Our hour of new br00tz continues! Masters of weird droning tech death Portal are back with brand new music if you’re into the sort of punishing atmosphere for which Portal have been notorious. The Lovecraftian themes and aesthetic continue and are as prevalent as ever if the cover art for their upcoming record Vexovoid is any indication. A new track from the record titled ‘Curtain‘ has been made available, and can be heard below:
Vexovoid will be out February 19th on Profound Lore records.
Australian avant-death metal/mindfuck band Portal are known for being one of the most extreme bands out there. Their sound can be described as “the cacophony of death and the emptiness of life”. Don’t believe me? Well, you’ll see in a bit. What’s even more unsettling is their live presence. It’s a mixture of Silent Hill and Lovecraft brought to life, as if the music wasn’t disturbing enough. Check it out:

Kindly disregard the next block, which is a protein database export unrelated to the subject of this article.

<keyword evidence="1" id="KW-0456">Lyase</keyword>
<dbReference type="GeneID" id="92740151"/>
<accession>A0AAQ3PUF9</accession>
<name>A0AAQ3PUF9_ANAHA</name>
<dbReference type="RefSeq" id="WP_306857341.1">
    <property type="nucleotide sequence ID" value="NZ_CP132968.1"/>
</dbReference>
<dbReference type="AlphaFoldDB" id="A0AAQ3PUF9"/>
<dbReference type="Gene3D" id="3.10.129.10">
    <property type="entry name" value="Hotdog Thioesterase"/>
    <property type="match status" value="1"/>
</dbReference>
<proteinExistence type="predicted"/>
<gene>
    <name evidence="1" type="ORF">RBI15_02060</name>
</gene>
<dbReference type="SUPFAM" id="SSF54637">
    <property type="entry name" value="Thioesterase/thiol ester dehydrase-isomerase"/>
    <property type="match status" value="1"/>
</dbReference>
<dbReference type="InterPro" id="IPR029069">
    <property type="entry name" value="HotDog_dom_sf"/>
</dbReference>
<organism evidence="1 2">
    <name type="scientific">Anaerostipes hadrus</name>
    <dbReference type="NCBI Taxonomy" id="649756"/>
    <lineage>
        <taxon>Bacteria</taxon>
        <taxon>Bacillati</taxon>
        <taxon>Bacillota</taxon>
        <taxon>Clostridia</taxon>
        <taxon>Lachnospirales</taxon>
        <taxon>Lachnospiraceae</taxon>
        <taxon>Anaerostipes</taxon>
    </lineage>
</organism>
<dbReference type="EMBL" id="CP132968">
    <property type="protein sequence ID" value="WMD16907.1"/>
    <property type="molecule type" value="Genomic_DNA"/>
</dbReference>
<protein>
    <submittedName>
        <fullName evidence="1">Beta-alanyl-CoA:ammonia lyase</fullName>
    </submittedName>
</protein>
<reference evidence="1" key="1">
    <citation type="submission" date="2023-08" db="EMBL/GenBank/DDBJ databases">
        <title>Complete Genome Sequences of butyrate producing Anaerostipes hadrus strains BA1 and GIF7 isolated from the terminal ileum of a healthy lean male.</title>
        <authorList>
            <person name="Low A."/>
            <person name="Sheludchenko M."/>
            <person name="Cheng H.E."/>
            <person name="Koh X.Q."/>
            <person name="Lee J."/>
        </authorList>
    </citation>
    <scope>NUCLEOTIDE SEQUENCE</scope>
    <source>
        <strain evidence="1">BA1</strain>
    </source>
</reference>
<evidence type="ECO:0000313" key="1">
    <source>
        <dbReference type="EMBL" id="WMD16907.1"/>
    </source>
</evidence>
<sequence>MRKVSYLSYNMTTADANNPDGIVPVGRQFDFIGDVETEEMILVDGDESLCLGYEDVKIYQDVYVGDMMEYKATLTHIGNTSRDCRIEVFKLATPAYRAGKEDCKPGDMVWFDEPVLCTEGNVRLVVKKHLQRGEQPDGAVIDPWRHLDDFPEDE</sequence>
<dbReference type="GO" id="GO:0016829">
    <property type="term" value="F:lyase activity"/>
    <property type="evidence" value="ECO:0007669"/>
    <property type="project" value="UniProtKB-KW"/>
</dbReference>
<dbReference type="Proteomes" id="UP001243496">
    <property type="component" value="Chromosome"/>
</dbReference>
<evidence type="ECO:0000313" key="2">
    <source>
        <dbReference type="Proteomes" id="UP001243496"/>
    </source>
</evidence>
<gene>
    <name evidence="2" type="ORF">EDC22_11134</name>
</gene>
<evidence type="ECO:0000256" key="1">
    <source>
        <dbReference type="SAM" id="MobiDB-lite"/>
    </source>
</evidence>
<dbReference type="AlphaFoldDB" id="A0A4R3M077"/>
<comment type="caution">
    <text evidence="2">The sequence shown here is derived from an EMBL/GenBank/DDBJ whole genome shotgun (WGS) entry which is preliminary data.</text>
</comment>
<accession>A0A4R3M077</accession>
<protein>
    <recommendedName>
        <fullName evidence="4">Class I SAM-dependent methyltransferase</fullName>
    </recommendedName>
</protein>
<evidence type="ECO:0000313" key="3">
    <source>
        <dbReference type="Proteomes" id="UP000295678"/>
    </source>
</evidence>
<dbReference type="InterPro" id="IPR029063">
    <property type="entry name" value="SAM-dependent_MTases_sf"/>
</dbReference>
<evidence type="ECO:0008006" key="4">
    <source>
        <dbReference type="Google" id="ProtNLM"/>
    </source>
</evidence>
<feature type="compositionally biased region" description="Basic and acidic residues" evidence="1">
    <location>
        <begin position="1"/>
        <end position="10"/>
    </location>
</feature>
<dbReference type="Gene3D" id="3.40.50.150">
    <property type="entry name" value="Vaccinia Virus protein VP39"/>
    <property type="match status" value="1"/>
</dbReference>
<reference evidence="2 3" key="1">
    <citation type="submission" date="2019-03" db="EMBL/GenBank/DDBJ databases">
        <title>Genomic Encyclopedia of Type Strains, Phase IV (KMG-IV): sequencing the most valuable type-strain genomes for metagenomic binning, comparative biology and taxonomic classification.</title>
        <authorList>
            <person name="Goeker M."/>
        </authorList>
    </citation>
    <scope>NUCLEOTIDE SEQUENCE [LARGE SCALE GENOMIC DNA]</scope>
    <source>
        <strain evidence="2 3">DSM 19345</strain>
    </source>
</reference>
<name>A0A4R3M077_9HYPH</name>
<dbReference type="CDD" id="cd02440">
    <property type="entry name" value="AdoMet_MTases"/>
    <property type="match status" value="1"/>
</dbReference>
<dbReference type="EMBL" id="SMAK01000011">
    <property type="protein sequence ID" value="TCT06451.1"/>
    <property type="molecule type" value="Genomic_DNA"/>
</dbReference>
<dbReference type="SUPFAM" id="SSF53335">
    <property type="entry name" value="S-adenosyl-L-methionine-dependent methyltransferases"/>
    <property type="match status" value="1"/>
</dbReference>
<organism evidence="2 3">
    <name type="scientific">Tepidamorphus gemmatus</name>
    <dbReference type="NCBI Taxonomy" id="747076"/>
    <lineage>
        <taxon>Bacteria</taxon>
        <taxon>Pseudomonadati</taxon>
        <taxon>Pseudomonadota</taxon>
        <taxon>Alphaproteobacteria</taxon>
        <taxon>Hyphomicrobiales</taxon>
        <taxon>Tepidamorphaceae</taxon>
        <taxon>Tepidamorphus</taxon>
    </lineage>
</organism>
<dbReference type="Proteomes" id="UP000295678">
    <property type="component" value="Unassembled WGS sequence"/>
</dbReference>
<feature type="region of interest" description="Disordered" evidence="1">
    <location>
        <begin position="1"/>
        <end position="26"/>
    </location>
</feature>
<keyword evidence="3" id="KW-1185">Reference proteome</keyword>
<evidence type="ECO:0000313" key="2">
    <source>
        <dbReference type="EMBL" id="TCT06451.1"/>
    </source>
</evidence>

It was only suitable that we kick off things in the avant-garde metal week by starting with the genre’s progenitors and capital influences. However, that’s done with, and now we move on to examine a more modern form of this type of music. Or, to be more precise, one of its modern forms. Without a doubt, avant-garde has seeped into nearly every corner of the metalverse, and it is barely possible to talk of it as an established genre rather than a loosely defined aesthetic. Even if you consider our own playlists, does it really make sense to lump Queen and Gorguts into the same genre? Do they really have anything in common other than breaking boundaries and being ‘weird’?